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How to Paint Tall Walls (With and Without a Ladder)

Updated
Is the height of your stairwell too intimidating to paint? We’ll show you how to do it safely.

Wondering the best way to paint tall walls? When you have a high ceiling, reaching up that high while still feeling safe can be tricky.

But you can do the job and do it safely. I’ll show you a few tips and how to pick the best ladder for it. I’ll also teach you how to paint high walls and some non-ladder methods you can try.


What is the Best Ladder for Painting High Walls?

In large rooms with vaulted or cathedral ceilings, ladder size is one of the most crucial aspects to consider. There are varying styles of ladders to choose from, and they each have a specific purpose.

For indoor paint jobs, you want a multi-purpose ladder, a stepladder, or a step stool. Some of these ladders will work for exterior paint jobs as well.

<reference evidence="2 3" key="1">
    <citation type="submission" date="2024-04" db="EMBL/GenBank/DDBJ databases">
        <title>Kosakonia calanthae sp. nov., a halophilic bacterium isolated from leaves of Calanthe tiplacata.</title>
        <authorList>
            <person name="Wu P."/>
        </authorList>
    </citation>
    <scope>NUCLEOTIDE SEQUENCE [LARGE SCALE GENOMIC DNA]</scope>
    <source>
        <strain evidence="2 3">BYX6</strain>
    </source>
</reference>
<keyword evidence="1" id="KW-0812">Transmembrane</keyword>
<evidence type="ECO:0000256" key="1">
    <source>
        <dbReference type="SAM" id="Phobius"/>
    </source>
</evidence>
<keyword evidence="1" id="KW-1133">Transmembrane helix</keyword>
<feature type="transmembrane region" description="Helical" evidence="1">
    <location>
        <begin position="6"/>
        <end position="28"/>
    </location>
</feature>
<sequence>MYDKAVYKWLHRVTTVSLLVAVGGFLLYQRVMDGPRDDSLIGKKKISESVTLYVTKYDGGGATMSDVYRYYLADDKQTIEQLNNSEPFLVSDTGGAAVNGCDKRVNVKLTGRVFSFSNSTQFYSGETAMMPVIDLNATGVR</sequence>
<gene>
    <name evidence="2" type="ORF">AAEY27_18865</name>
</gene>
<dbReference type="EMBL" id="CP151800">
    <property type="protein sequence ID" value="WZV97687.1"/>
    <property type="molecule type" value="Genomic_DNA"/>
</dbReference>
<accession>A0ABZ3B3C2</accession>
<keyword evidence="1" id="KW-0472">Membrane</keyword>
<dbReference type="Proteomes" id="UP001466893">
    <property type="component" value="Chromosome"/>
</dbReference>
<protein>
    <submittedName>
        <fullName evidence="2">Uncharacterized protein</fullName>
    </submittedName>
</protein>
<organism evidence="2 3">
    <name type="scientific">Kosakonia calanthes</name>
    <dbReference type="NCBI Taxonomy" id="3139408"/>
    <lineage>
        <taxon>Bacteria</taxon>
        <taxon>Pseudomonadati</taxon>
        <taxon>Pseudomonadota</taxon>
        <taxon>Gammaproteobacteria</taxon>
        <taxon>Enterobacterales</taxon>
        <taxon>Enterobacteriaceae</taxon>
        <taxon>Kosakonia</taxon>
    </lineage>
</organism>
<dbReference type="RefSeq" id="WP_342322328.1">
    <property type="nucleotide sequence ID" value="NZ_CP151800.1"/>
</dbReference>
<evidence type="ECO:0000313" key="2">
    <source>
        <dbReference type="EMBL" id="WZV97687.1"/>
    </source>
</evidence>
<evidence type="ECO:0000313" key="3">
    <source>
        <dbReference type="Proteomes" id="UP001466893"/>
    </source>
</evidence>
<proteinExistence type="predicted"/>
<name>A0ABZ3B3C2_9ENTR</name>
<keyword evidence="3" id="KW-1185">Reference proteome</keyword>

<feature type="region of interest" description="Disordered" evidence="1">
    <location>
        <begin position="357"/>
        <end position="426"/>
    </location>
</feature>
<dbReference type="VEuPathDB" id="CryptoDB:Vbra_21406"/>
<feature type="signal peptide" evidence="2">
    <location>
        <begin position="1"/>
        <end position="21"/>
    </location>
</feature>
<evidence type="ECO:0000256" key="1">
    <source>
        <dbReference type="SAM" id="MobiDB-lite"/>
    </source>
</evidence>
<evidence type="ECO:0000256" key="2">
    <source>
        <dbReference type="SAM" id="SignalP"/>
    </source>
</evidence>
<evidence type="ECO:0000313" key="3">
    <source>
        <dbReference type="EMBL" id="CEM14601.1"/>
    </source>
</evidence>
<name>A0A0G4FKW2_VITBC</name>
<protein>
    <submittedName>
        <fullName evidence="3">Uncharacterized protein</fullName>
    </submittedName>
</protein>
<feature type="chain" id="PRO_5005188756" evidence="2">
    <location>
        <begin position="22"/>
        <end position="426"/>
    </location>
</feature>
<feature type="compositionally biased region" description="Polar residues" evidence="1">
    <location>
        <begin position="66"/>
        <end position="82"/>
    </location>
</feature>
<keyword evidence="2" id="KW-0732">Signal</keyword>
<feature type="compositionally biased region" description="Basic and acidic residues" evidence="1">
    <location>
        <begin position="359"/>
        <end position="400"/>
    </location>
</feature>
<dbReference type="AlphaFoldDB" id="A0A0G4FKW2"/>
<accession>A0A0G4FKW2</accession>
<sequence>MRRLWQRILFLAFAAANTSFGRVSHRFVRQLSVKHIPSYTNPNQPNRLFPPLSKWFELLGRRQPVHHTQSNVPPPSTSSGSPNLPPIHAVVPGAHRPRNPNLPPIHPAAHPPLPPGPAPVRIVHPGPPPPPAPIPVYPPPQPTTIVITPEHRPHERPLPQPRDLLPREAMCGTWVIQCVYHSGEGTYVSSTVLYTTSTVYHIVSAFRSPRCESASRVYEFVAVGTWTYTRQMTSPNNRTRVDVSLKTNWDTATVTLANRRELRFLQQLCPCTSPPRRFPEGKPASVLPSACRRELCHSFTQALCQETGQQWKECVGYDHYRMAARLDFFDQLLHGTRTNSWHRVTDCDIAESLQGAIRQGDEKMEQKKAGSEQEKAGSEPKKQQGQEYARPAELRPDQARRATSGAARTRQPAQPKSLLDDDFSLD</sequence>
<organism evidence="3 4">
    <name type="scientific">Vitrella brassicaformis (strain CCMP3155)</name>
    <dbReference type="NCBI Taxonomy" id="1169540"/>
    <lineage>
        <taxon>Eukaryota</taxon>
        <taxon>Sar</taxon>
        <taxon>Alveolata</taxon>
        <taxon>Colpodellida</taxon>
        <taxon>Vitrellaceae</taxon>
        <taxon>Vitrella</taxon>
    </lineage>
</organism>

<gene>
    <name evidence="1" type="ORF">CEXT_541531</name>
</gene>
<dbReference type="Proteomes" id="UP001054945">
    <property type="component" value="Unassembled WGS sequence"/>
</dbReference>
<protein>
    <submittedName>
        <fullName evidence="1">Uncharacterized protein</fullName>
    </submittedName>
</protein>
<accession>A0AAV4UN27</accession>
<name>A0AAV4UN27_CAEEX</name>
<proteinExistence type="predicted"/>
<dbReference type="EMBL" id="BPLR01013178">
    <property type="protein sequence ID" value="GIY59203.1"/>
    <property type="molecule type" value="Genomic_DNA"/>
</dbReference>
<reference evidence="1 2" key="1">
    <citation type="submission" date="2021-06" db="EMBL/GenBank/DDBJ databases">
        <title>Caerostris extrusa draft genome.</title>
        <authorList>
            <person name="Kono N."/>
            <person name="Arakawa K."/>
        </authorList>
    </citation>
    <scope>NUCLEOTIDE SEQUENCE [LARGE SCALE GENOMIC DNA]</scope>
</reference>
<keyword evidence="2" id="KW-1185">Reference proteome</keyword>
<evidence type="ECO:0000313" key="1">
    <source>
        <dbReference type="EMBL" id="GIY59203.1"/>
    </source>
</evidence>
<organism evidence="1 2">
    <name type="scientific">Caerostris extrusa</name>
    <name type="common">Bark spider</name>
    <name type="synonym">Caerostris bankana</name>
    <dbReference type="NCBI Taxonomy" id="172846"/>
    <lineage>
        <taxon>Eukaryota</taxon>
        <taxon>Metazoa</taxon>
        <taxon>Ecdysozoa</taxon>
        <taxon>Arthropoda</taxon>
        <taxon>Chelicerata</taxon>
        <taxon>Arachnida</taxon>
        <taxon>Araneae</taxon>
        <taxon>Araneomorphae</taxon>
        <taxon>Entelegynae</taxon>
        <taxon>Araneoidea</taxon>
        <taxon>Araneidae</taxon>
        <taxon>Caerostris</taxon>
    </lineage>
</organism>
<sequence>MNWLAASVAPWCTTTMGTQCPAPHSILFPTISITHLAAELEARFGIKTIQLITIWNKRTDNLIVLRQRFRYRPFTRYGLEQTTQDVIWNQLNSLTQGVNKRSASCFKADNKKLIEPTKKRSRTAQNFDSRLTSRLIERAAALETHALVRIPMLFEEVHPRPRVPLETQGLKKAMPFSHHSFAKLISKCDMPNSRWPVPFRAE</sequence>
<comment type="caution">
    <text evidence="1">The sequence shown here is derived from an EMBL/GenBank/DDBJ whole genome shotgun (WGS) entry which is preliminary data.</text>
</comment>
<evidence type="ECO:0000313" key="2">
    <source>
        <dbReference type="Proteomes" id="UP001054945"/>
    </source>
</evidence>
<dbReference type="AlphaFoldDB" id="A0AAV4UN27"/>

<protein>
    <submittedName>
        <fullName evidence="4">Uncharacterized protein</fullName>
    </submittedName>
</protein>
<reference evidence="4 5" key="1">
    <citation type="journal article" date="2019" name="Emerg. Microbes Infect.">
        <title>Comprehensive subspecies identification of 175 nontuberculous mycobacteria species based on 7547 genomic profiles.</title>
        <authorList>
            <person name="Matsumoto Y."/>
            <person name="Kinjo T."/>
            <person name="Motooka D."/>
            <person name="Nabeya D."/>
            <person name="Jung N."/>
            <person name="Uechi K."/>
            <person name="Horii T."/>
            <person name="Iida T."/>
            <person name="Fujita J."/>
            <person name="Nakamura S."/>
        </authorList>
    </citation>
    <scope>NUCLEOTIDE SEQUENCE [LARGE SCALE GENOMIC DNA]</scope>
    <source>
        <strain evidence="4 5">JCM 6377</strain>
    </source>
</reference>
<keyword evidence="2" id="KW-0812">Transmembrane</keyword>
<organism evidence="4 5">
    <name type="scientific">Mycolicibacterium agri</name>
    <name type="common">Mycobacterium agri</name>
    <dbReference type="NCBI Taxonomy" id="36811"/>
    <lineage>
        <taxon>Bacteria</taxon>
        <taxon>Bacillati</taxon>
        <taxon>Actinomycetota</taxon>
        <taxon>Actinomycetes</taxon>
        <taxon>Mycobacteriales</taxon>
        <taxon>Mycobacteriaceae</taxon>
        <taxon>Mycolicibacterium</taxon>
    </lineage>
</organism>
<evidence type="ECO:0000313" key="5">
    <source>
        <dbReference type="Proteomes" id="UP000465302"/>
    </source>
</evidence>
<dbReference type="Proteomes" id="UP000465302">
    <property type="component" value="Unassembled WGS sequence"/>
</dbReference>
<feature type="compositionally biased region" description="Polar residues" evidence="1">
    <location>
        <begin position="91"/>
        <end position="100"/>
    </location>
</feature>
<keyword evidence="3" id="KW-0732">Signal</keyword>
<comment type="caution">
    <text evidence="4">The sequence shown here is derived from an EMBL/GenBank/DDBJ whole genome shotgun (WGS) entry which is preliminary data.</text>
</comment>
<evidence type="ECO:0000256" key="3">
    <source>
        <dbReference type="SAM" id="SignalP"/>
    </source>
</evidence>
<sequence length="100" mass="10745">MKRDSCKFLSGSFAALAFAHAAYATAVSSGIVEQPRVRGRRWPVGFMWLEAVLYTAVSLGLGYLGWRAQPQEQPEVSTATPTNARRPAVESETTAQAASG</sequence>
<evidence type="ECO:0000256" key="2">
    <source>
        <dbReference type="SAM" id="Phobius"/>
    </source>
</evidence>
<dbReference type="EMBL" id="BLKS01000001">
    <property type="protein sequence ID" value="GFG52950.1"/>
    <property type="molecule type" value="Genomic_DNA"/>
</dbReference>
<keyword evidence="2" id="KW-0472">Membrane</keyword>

Choosing the right ladder also depends on the height you want it to reach. Extension and telescopic ladders like the Yvan Telescoping Ladder are the most common choices for painting high walls.

Ladder Size (Fully Extended) Maximum Reach Point
Three feet Seven feet
Four feet Eight feet
Five feet Nine feet
Six feet 10 feet
Seven feet 11 feet
Eight feet 12 feet
10 feet 14 feet
12 feet 16 feet
14 feet 18 feet

How to Paint High Walls

Before learning how to paint tall walls, you’re going to need a few tools and materials for the project.

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What You’ll Need

  • Ladder.
  • Paintbrush.
  • Paint.
  • Drop cloth.
  • Painter’s tape.